Three problems for the world economy

Business Standard, 21 March 2022

Three big questions now matter for the world economy. In the US, macroeconomic stability is threatened by an inflation crisis, and there are concerns about monetary policy strategy there. In China, a big non-market economy was built up, but it suffers from internal contradictions, and there is a spot of distress. While Russia is a small economy, the combination of war in Ukraine and the suddenness of the economic collapse can generate ripples into the world economy. We should worry about the possibility of tail events in the coming year.

US monetary policy

The most important element of global macro is the United States. US macro policy played well in counteracting the pandemic, and India has been one of the beneficiaries of expansionary macro policy in the US and in other developed markets (DMs). But in the din and fury of the battle, US macro policy over-compensated.

The US central bank is organised around a 2% inflation target. But US inflation has gone well beyond 2%. There are signs of a `wage price spiral', where wage growth feeds into higher prices and then back into wage growth. In the `great moderation' of the last 40 years, when all DM central banks moved to inflation targeting, such difficulties had been abolished.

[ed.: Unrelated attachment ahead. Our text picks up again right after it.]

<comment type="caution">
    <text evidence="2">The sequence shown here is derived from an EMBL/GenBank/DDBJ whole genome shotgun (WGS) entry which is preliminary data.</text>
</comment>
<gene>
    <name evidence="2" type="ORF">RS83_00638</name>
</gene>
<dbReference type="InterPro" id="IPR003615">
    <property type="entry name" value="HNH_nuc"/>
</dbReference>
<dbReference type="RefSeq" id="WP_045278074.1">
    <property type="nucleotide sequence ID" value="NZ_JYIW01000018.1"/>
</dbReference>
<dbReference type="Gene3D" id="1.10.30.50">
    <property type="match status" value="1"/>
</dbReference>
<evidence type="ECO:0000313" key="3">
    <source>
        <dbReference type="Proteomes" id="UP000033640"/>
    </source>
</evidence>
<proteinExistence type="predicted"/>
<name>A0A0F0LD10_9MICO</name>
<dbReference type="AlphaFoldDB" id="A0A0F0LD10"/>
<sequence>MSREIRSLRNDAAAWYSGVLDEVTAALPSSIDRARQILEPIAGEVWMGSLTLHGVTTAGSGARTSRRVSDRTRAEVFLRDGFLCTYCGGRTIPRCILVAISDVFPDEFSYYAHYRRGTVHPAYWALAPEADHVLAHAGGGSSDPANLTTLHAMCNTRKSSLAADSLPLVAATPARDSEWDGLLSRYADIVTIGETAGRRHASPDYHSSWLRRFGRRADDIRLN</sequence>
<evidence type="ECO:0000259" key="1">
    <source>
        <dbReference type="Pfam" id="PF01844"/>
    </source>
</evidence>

The present stance of the US Fed consists of two things. It is expected that there will be a hike in the policy rate of about 150 basis points in a year, and it is claimed that this will suffice to bring inflation under control. The problem with this position is that even after the short rate has been raised by 150 basis points, it will remain negative in real terms. We run the risk that through calendar 2022, monetary policy is in fact not disinflationary.

The US Fed deeply gets the idea that the only contribution that a central bank can make to the economy is to deliver predictable 2% inflation, i.e. to create conditions of macroeconomic stability within which households and firms can plan better. If the calm journey to monetary policy normalisation, that they have sketched for 2022, does not make a dent on inflation, they will become more hawkish from late 2022 onwards.

US monetary policy has a major impact upon the whole world. When interest rates in the US (and in other DMs) are low, financial capital goes out into risky and illiquid corners of the world economy, to things like quirky technology companies and real estate in India. When DM interest rates go up, global allocators shift back more to DMs, and capital retreats from more illiquid and risky corners of the world economy. The central banks that try to do exchange rate policy get burned, e.g. as happened in India in 2013.


The second problem for the world economy is China. While China is a big economy, it does not have good institutions, and in many respects, resources are allocated by officials and not the price system. This results in fragility. For years, officials have goosed up growth through policies that encourage borrowing and high real estate prices. With the failure of Evergrande, and many other real estate companies, the economy is facing distress.